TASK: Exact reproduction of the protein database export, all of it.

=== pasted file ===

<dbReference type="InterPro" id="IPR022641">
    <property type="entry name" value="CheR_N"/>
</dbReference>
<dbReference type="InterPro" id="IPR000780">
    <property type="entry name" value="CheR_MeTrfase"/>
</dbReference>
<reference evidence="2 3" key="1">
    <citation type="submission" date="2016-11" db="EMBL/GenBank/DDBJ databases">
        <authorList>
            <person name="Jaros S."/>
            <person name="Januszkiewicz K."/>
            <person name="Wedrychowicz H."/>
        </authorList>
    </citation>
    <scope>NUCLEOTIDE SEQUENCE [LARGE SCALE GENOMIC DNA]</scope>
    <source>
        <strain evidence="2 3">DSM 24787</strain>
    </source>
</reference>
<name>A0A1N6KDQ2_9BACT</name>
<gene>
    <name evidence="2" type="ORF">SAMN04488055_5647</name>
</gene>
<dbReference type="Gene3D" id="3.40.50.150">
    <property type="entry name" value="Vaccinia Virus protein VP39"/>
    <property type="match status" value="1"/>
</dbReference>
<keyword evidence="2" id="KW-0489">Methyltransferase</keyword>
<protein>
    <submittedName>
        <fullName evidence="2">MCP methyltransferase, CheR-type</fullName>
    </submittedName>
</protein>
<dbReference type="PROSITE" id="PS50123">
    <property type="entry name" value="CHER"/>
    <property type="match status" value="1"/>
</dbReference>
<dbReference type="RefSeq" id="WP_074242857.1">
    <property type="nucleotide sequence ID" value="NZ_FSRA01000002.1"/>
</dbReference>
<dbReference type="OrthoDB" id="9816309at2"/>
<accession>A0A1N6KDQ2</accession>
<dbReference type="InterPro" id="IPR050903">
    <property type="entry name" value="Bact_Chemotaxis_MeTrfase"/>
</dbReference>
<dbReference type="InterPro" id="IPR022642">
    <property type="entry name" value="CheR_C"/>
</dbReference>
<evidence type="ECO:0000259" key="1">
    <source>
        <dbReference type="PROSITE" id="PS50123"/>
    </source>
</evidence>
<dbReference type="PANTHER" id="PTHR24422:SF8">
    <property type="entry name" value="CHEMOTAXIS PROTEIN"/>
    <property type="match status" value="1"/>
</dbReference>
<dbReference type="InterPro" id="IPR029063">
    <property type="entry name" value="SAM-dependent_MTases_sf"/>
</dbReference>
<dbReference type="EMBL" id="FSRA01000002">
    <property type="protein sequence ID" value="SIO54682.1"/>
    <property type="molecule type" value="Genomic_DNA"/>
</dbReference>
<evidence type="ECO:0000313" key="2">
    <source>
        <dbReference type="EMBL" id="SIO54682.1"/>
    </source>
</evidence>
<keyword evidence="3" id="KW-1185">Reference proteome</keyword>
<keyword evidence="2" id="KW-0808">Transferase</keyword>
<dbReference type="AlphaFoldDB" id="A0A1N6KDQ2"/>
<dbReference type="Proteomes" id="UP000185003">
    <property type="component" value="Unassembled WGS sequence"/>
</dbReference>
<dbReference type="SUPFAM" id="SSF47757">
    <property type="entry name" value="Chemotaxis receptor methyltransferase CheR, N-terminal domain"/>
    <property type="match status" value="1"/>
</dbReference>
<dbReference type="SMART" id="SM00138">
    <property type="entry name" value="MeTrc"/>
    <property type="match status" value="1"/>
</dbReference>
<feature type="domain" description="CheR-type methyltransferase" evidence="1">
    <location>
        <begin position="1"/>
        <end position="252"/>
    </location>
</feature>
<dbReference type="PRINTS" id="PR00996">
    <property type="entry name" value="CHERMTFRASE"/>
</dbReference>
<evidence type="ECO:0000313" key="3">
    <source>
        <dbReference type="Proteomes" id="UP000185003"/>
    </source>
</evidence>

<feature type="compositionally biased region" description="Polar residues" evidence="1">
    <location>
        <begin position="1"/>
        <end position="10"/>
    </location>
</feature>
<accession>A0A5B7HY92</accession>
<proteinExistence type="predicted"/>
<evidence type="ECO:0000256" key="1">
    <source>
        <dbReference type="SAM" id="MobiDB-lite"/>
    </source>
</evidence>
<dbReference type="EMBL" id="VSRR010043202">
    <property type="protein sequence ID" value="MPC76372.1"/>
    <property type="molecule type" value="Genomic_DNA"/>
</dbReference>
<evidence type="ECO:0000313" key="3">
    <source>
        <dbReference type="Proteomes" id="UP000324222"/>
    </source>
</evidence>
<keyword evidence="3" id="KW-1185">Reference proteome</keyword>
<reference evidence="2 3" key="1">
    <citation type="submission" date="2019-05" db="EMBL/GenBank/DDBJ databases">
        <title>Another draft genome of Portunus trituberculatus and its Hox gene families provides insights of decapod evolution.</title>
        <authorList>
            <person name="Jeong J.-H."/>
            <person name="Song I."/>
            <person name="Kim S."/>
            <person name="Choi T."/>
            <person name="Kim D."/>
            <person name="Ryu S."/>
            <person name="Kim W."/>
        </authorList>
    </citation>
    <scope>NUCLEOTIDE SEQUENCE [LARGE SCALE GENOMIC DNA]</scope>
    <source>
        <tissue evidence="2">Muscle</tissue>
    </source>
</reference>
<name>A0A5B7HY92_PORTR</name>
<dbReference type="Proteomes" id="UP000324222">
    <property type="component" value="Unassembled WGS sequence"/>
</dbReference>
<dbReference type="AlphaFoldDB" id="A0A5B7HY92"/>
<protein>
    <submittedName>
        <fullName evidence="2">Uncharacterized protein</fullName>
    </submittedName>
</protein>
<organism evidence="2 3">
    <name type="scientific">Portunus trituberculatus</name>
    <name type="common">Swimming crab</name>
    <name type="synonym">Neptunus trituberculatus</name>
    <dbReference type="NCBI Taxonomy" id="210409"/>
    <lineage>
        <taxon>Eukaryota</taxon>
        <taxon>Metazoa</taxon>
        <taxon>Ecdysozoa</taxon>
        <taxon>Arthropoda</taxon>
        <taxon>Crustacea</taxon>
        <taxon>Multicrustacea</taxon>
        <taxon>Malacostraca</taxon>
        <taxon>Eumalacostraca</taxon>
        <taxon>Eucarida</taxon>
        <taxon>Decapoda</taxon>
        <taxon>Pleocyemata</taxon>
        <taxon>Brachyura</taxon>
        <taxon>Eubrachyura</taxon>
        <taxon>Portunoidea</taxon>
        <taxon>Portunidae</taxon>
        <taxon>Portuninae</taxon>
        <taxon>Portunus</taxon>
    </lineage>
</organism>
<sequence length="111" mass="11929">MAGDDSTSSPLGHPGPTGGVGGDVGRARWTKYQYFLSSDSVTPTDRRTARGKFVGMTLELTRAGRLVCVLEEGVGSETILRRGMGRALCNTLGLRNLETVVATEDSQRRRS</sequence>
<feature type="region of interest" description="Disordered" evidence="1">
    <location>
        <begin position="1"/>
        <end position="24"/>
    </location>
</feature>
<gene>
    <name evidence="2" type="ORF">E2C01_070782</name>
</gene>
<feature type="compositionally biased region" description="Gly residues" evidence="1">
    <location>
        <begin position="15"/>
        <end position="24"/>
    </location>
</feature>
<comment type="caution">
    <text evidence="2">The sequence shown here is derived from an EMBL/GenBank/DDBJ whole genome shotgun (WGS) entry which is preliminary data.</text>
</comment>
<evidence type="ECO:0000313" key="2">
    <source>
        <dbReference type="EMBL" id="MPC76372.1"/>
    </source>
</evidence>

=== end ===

<dbReference type="InterPro" id="IPR022641">
    <property type="entry name" value="CheR_N"/>
</dbReference>
<dbReference type="InterPro" id="IPR000780">
    <property type="entry name" value="CheR_MeTrfase"/>
</dbReference>
<reference evidence="2 3" key="1">
    <citation type="submission" date="2016-11" db="EMBL/GenBank/DDBJ databases">
        <authorList>
            <person name="Jaros S."/>
            <person name="Januszkiewicz K."/>
            <person name="Wedrychowicz H."/>
        </authorList>
    </citation>
    <scope>NUCLEOTIDE SEQUENCE [LARGE SCALE GENOMIC DNA]</scope>
    <source>
        <strain evidence="2 3">DSM 24787</strain>
    </source>
</reference>
<name>A0A1N6KDQ2_9BACT</name>
<gene>
    <name evidence="2" type="ORF">SAMN04488055_5647</name>
</gene>
<dbReference type="Gene3D" id="3.40.50.150">
    <property type="entry name" value="Vaccinia Virus protein VP39"/>
    <property type="match status" value="1"/>
</dbReference>
<keyword evidence="2" id="KW-0489">Methyltransferase</keyword>
<protein>
    <submittedName>
        <fullName evidence="2">MCP methyltransferase, CheR-type</fullName>
    </submittedName>
</protein>
<dbReference type="PROSITE" id="PS50123">
    <property type="entry name" value="CHER"/>
    <property type="match status" value="1"/>
</dbReference>
<dbReference type="RefSeq" id="WP_074242857.1">
    <property type="nucleotide sequence ID" value="NZ_FSRA01000002.1"/>
</dbReference>
<dbReference type="OrthoDB" id="9816309at2"/>
<accession>A0A1N6KDQ2</accession>
<dbReference type="InterPro" id="IPR050903">
    <property type="entry name" value="Bact_Chemotaxis_MeTrfase"/>
</dbReference>
<dbReference type="InterPro" id="IPR022642">
    <property type="entry name" value="CheR_C"/>
</dbReference>
<evidence type="ECO:0000259" key="1">
    <source>
        <dbReference type="PROSITE" id="PS50123"/>
    </source>
</evidence>
<dbReference type="PANTHER" id="PTHR24422:SF8">
    <property type="entry name" value="CHEMOTAXIS PROTEIN"/>
    <property type="match status" value="1"/>
</dbReference>
<dbReference type="InterPro" id="IPR029063">
    <property type="entry name" value="SAM-dependent_MTases_sf"/>
</dbReference>
<dbReference type="EMBL" id="FSRA01000002">
    <property type="protein sequence ID" value="SIO54682.1"/>
    <property type="molecule type" value="Genomic_DNA"/>
</dbReference>
<evidence type="ECO:0000313" key="2">
    <source>
        <dbReference type="EMBL" id="SIO54682.1"/>
    </source>
</evidence>
<keyword evidence="3" id="KW-1185">Reference proteome</keyword>
<keyword evidence="2" id="KW-0808">Transferase</keyword>
<dbReference type="AlphaFoldDB" id="A0A1N6KDQ2"/>
<dbReference type="Proteomes" id="UP000185003">
    <property type="component" value="Unassembled WGS sequence"/>
</dbReference>
<dbReference type="SUPFAM" id="SSF47757">
    <property type="entry name" value="Chemotaxis receptor methyltransferase CheR, N-terminal domain"/>
    <property type="match status" value="1"/>
</dbReference>
<dbReference type="SMART" id="SM00138">
    <property type="entry name" value="MeTrc"/>
    <property type="match status" value="1"/>
</dbReference>
<feature type="domain" description="CheR-type methyltransferase" evidence="1">
    <location>
        <begin position="1"/>
        <end position="252"/>
    </location>
</feature>
<dbReference type="PRINTS" id="PR00996">
    <property type="entry name" value="CHERMTFRASE"/>
</dbReference>
<evidence type="ECO:0000313" key="3">
    <source>
        <dbReference type="Proteomes" id="UP000185003"/>
    </source>
</evidence>

<feature type="compositionally biased region" description="Polar residues" evidence="1">
    <location>
        <begin position="1"/>
        <end position="10"/>
    </location>
</feature>
<accession>A0A5B7HY92</accession>
<proteinExistence type="predicted"/>
<evidence type="ECO:0000256" key="1">
    <source>
        <dbReference type="SAM" id="MobiDB-lite"/>
    </source>
</evidence>
<dbReference type="EMBL" id="VSRR010043202">
    <property type="protein sequence ID" value="MPC76372.1"/>
    <property type="molecule type" value="Genomic_DNA"/>
</dbReference>
<evidence type="ECO:0000313" key="3">
    <source>
        <dbReference type="Proteomes" id="UP000324222"/>
    </source>
</evidence>
<keyword evidence="3" id="KW-1185">Reference proteome</keyword>
<reference evidence="2 3" key="1">
    <citation type="submission" date="2019-05" db="EMBL/GenBank/DDBJ databases">
        <title>Another draft genome of Portunus trituberculatus and its Hox gene families provides insights of decapod evolution.</title>
        <authorList>
            <person name="Jeong J.-H."/>
            <person name="Song I."/>
            <person name="Kim S."/>
            <person name="Choi T."/>
            <person name="Kim D."/>
            <person name="Ryu S."/>
            <person name="Kim W."/>
        </authorList>
    </citation>
    <scope>NUCLEOTIDE SEQUENCE [LARGE SCALE GENOMIC DNA]</scope>
    <source>
        <tissue evidence="2">Muscle</tissue>
    </source>
</reference>
<name>A0A5B7HY92_PORTR</name>
<dbReference type="Proteomes" id="UP000324222">
    <property type="component" value="Unassembled WGS sequence"/>
</dbReference>
<dbReference type="AlphaFoldDB" id="A0A5B7HY92"/>
<protein>
    <submittedName>
        <fullName evidence="2">Uncharacterized protein</fullName>
    </submittedName>
</protein>
<organism evidence="2 3">
    <name type="scientific">Portunus trituberculatus</name>
    <name type="common">Swimming crab</name>
    <name type="synonym">Neptunus trituberculatus</name>
    <dbReference type="NCBI Taxonomy" id="210409"/>
    <lineage>
        <taxon>Eukaryota</taxon>
        <taxon>Metazoa</taxon>
        <taxon>Ecdysozoa</taxon>
        <taxon>Arthropoda</taxon>
        <taxon>Crustacea</taxon>
        <taxon>Multicrustacea</taxon>
        <taxon>Malacostraca</taxon>
        <taxon>Eumalacostraca</taxon>
        <taxon>Eucarida</taxon>
        <taxon>Decapoda</taxon>
        <taxon>Pleocyemata</taxon>
        <taxon>Brachyura</taxon>
        <taxon>Eubrachyura</taxon>
        <taxon>Portunoidea</taxon>
        <taxon>Portunidae</taxon>
        <taxon>Portuninae</taxon>
        <taxon>Portunus</taxon>
    </lineage>
</organism>
<sequence length="111" mass="11929">MAGDDSTSSPLGHPGPTGGVGGDVGRARWTKYQYFLSSDSVTPTDRRTARGKFVGMTLELTRAGRLVCVLEEGVGSETILRRGMGRALCNTLGLRNLETVVATEDSQRRRS</sequence>
<feature type="region of interest" description="Disordered" evidence="1">
    <location>
        <begin position="1"/>
        <end position="24"/>
    </location>
</feature>
<gene>
    <name evidence="2" type="ORF">E2C01_070782</name>
</gene>
<feature type="compositionally biased region" description="Gly residues" evidence="1">
    <location>
        <begin position="15"/>
        <end position="24"/>
    </location>
</feature>
<comment type="caution">
    <text evidence="2">The sequence shown here is derived from an EMBL/GenBank/DDBJ whole genome shotgun (WGS) entry which is preliminary data.</text>
</comment>
<evidence type="ECO:0000313" key="2">
    <source>
        <dbReference type="EMBL" id="MPC76372.1"/>
    </source>
</evidence>